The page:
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Armenia overview

Urban scene in Armenia

In Armenia we focus on:

Developing the financial sector and improving access to finance. The EBRD will focus on providing its traditional SME and micro-finance lines targeting areas outside Yerevan, the capital, and facilitating access to credit for SMEs in the rural areas. In rural areas, we will launch agricultural credit lines in local currency and associated Technical Cooperation (TC), in particular as the sector becomes more commercialised. The EBRD, in cooperation with the IMF and World Bank, will engage in policy dialogue and provide TC to strengthen the Central Bank’s capacity to reduce inflation and dollarisation and develop local money and capital markets.

Improving municipal and urban transport infrastructure. The EBRD will support enhanced private sector participation in the water and waste water sectors to support the introduction of cost-reflective tariff structures, improve service availability and reduce losses. We will support through our investments urban and municipal transport reforms including the introduction of integrated transport management and ticketing systems, better parking management and regulation of feeder bus and minibus services. Intensive policy dialogue will be required to support reforms at the central and local levels.To address affordability and debt capacity constraints, a high level of grant co-financing will be required along with gradual tariff increases toward cost recovery.

Developing agribusiness and high value-added, export-oriented industrial companies. The EBRD will help to address challenges in the industrial sectors through support for improvements to the business environment, strengthening corporate governance and increasing access to finance for local micro, small and medium sized enterprises (MSMEs). We will identify investments in industries with export potential, including in areas highlighted by the authorities’ recent programme of export promotion. The EBRD will aim to support the agricultural sector by targeting investments along the whole value chain. Where possible, we will aim to utilise local currency financing. The EBRD will also enhance activities to support MSMEs in key sectors through provision of advisory services.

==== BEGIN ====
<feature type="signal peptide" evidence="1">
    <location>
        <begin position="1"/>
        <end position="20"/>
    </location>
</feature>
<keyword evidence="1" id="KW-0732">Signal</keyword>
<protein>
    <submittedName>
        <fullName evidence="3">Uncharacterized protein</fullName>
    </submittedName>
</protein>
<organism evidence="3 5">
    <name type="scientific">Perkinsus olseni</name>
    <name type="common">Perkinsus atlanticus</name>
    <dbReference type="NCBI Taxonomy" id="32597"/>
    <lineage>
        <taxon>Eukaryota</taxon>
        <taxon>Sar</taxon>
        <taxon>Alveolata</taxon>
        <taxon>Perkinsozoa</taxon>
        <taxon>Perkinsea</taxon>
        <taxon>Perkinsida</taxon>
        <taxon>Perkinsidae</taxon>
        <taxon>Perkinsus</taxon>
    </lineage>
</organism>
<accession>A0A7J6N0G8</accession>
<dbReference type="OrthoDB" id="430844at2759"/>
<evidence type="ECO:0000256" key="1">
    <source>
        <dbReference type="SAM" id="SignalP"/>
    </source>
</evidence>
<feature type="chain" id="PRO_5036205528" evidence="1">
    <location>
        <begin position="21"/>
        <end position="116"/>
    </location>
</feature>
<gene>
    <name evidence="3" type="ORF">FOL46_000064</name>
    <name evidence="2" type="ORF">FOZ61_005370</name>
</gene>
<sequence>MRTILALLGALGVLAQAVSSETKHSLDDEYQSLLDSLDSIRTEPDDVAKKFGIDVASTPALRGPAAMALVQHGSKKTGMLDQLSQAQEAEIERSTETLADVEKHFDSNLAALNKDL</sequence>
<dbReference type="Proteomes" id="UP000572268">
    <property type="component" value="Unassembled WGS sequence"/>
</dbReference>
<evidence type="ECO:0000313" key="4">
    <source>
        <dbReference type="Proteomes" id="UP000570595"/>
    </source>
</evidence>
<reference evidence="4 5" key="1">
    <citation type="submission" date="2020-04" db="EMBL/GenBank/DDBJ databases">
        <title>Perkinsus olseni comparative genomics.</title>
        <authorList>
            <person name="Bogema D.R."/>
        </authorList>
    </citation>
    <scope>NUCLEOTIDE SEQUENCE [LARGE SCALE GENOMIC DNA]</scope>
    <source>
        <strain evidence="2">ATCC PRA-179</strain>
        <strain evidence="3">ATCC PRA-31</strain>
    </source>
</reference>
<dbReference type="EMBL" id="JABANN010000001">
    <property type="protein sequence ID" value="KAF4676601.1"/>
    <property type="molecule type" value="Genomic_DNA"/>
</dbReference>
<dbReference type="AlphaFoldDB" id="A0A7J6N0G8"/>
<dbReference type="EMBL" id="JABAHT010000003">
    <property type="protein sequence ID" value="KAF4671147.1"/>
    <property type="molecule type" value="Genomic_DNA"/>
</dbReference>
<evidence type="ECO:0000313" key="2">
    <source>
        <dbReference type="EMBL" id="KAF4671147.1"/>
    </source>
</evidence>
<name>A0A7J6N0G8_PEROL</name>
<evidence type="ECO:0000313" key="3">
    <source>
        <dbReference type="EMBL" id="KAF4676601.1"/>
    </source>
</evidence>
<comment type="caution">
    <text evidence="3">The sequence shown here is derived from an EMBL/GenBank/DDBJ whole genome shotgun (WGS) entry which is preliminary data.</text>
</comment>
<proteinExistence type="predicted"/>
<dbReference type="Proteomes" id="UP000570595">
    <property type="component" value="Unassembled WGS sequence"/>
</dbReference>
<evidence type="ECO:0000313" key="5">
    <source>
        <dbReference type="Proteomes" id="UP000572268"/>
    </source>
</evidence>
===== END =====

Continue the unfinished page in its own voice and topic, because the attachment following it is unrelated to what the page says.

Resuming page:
Improving the regulatory and institutional framework for sustainable energy and increasing value-added in the mining sector. The EBRD will support investments in financially viable renewable energy projects and, through partner banks, continue to finance energy efficiency credit lines for industrial and residential users. We will support power generation, particularly new entrants and non-state participants, and will consider participating in regional electricity infrastructure projects that strengthen competition in the regional electricity market. The EBRD will support bankable mining operations with reputable investors who demonstrate high standards of environmental and social protection.

As well as being a country where the EBRD works, Armenia is also an EBRD donor. In 2015 Armenia signed a €1 million contribution agreement to the Eastern Europe Energy Efficiency and Environment Partnership (E5P) Fund.

The EBRD’s latest Armenia strategy was adopted on 27 November 2019


EBRD forecast for Armenia’s Real GDP Growth in 2023 5.0%

EBRD forecast for Armenia's Real GDP Growth in 2024 5.0%

Economic growth reached 14.2 per cent in 2022. The manufacturing sector recorded growth of 7.8 per cent and services increased by 28.2 per cent, with construction and trade growth in double digits. The services sector benefitted from the exceptional increase in non-resident demand, especially for information, communication and tourism-related services. At the same time, the net inflow of money transfers nearly doubled in 2022 due to an almost seven-fold increase in transfers from Russian citizens who found a refuge in Armenia, including many of Armenian origin. As a result, economic growth in the first three months of 2023 stood at 12.2 per cent year-on-year, but signs of a slowdown are emerging. Annual inflation subsided to 5.4 per cent in March 2023 reflecting monetary tightening and exchange rate appreciation during 2022. GDP growth of 5.0 per cent is expected in both 2023 and 2024, subject to major geopolitical downside risks.

Armenia in the EBRD’s 2022-23 Transition Report

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